Proudfoot, W. B. 1972. The Origin of Stencil Duplicating. Hutchinson and Co., Ltd.: London.


Stencil printing with another obsolete technology

Mimeomania member Jukka Lääti demonstrated what’s possible with a dot matrix printer when combined with a mimeograph stencil sheet (the old kind, wax covered).

Photo courtesy of Jukka Lääti, Facebook.

If you have a facebook account, I recommend the video that was provided with the images here.

Amazing detail and resolution. I’m kinda bummed I didn’t buy a dot matrix printer instead of a fax machine!


Efficiency takes the life out of life

Photo courtesy of Claudia Tan Danwei, from Facebook.
New additions Updates

November Update

Nearly 40 documents have been uploaded to the site, thanks to Mimeograph Revival reader Kevin B. who scanned them from his collection. They include advertisements, sales catalogs, and instruction and parts manuals from popular manufacturers ranging from AB Dick and Heyer to Rex Rotary and Roneo, and including less widely known machines from Banda, CopyRite, and Ellams.

On the back end of the site, a few things have been reorganized in the “projects” section in preparation for eventual print works. The duplicating project got started with a hurrah once my fax-machine woes got sorted out, but then I got slammed with a big series of work projects just as I was figuring out that my Heyer Lettergraph Model D has a likely impression-roller issue.

The next few weeks will have me assessing whether this is the case and deciding if I need to get the roller refurbished – possibly making it time for me to review the work needed on the Heyer Model 1770 and see if I can get it running even though it’s got scars from its battle with the USPS.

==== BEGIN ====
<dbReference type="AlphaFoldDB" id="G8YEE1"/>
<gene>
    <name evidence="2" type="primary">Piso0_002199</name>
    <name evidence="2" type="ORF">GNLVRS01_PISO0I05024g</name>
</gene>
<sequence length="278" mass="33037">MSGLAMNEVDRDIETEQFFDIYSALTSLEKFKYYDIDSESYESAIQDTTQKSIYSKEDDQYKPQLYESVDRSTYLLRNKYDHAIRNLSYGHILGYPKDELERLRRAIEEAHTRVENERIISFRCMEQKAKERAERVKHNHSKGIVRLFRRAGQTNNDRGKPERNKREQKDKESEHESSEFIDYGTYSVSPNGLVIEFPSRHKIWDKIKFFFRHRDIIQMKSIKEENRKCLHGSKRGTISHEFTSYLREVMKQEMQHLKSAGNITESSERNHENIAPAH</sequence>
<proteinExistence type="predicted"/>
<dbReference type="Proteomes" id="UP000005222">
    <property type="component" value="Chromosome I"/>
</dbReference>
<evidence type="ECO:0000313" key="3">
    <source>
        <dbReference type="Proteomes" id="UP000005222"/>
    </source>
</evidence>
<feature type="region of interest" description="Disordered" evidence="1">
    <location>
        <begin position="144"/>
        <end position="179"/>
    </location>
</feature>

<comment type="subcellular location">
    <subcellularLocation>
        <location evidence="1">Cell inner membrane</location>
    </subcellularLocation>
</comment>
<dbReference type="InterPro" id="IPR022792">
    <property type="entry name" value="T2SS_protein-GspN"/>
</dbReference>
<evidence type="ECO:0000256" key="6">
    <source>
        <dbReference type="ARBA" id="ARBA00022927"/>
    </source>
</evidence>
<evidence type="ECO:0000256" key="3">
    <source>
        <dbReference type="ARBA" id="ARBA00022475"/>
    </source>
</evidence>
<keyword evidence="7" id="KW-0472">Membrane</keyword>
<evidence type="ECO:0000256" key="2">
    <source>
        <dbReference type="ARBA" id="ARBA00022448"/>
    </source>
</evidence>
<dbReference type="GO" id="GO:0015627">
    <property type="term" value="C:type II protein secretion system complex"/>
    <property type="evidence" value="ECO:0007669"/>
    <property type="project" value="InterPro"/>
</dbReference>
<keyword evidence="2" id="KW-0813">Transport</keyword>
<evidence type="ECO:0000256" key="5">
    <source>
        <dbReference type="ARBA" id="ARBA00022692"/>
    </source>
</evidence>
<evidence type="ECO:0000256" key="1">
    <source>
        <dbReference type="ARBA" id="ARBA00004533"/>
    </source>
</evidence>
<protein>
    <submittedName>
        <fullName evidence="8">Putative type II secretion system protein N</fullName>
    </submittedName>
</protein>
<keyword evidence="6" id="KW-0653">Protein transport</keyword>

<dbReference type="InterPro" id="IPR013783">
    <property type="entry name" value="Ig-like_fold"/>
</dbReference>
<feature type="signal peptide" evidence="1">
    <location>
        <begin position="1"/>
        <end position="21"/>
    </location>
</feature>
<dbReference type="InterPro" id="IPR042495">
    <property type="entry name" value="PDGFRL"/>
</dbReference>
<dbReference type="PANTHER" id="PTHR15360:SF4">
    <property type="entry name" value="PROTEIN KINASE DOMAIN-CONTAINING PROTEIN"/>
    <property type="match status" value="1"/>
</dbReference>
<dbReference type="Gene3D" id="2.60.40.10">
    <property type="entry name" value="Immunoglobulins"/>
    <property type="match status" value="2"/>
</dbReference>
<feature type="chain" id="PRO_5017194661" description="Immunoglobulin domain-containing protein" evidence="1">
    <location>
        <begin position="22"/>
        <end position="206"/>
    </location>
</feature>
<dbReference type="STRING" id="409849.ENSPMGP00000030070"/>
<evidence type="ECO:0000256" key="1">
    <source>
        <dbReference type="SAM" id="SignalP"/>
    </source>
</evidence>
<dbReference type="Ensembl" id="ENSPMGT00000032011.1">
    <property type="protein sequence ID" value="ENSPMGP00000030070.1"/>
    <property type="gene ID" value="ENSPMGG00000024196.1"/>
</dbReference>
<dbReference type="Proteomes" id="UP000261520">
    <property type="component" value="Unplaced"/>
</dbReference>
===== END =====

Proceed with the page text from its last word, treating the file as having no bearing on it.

I also made up a gelatin duplicator (hectograph) and used it to make a few dozen prints of the cover for the project I’d started on the Model D. A post is forthcoming with more details on that.

In addition, I’m considering putting together a print-on-demand book or two of some of the documents available here. If that’s something of interest to anyone else, please let me know!

Meanwhile, the comments sections of various pages and posts are little treasure troves of useful information provided by MR readers with years of mimeograph experience. It is rather inconvenient that they’re scattered all over the place, so I wonder if a dedicated forum would be something other mimeo enthusiasts would like to see (maybe especially those who don’t want to be involved with facebook or who can’t access it from their country).

Please leave a comment here if any of these things sound useful to you!

How-to Trial and Error

Functional Fax, Finally

-plus tips to ensure that you get a good machine-

With a new Brother Intellifax 775, I am now in thermal-stencil-making business. I prepped my Riso master sheet, inserted it into the paper feed tray, put my original into the scanner feed tray, hit copy, and voila, a thermal stencil with good resolution and no marring of the thermal paper.

It was pointed out to me that I could easily apply tape over the cartridge sensor lever to trick the machine into thinking a cartridge was in place (see photo below). Thermal paper could then be taped to a sheet of paper and, when run through the paper feed mechanism, the thermal printer would print directly on the thermal paper. That trick prevents the massive hassle of winding thermal paper onto cartridge rolls.

Should you wish to use a thermal fax machine to print stencils, I recommend the following:

  • Get the newest machine you can.
  • If you get one that is “new in box” make sure it’s NOT a model that has been sitting in its box since the 1980s. Or even the 1990s… and maybe not even since the early 2000s. Really, get the newest machine you can. Unfortunately you’ll likely be guessing when any particular fax machine was made – I have had no luck figuring out the manufacture dates of particular models; that information doesn’t seem to be publicly available. Still, you can kind of tell by brands’ model numbers that, in many cases, increase in relation to later release dates.